To improve accountability, there are more useful realities. First, it is acceptable to hold people accountable to specific behaviors they can control. This creates awareness, new habits, trust, improved relationships, performance and predictability. Second, when a goal is not achieved on time it means there is likely something in the process that needs improvement. Blaming the person is not useful as it creates fear and avoids the real root cause. The real root cause is the method or process used to achieve the goal. In our example, it’s also not useful to blame the salesperson for the delay. It is useful to ask how to improve the salesperson’s process for communicating the information to accounting. If we are really interested in improving accountability, we need to embrace these ideas in place of the myths.
How can we manage accountability?
Holding employees accountable to their agreements (commitments) is the most effective strategy for high performance and accountability. An agreement is a specific, measurable and time sensitive task where the person responsible for the task has a predictable process available to complete the task and all factors are within the control or influence of the person. For example, we can make an agreement to arrive at work by nine every morning. We know when we need to get up and approximately how much time is needed to travel to work. We also know our method of travel (usually a car) is in good working order and is capable of getting us to work if we leave at the appropriate time.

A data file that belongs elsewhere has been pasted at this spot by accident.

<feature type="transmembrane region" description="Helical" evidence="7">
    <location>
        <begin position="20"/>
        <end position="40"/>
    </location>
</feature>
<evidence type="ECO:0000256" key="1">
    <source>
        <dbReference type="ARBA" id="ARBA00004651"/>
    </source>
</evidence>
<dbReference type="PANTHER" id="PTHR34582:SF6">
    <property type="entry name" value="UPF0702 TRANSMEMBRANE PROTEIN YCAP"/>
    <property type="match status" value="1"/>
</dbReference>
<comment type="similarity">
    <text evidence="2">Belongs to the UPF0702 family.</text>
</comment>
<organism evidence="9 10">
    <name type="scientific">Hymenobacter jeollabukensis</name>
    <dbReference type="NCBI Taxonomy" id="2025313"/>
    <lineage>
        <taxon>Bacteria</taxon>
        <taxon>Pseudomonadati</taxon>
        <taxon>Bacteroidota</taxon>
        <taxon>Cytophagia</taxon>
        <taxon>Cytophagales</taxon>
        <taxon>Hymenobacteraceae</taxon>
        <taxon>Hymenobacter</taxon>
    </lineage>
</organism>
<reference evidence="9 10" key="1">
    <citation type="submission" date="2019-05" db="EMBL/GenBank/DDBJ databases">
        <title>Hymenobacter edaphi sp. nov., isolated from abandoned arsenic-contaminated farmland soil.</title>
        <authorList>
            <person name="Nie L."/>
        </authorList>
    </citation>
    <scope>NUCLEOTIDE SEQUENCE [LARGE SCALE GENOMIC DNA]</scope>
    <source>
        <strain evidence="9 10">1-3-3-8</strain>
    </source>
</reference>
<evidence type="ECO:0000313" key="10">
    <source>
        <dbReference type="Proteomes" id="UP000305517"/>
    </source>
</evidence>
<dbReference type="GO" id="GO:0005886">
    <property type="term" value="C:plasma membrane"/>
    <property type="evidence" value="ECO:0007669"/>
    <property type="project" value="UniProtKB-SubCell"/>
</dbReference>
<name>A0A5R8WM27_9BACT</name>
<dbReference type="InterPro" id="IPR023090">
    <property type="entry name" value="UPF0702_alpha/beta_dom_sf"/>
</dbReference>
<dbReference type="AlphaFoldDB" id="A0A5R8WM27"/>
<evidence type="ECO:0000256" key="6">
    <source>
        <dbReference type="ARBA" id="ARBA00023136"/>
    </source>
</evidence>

All factors are under our control. We have a predictable process except if we unexpectedly hit higher traffic one day. With one phone call we can let the appropriate people know we will be late. This protects our credibility and demonstrates we can manage our agreements. Accountability is really an ability to manage our agreements.
Feedback provides the key final step for our definition of accountability. In order to create trust we must expect employees to keep their agreements. We must expect they can be trusted to have integrity. We must expect them to do what they say they will do. When they fail to keep their agreements, we must remind them and bring it to their attention. This is the role of feedback. Feedback provides confirmation that people kept their agreements. It provides confirmation that people have integrity.
Explain to everyone in the organization that they must manage their own agreements; and if they can’t, they will be held accountable. In other words, keep your agreements, let the appropriate people know when you can’t and/or give an explanation by describing the process change you intend to make to ensure the agreement is kept in the future.
The salesperson needs to make an agreement to provide the necessary and accurate paperwork on time to accounting, and the customer will have no reason to complain. It’s not about accounting, it’s about accountability!
Accountability is covered in depth as part of Communico’s The MAGIC of Customer Relations – Module 3: Express MAGIC Accountability.
Dr. Wally Hauck is a senior vice president and co-owner of Communico. He is the author of Art of Leading: 3 Principles for Predictable Performance Improvement, Stop the Leadership Malpractice: How to Replace the Typical Performance Appraisal, Unleash Employee Engagement: 7 Initial Conditions for Outstanding Results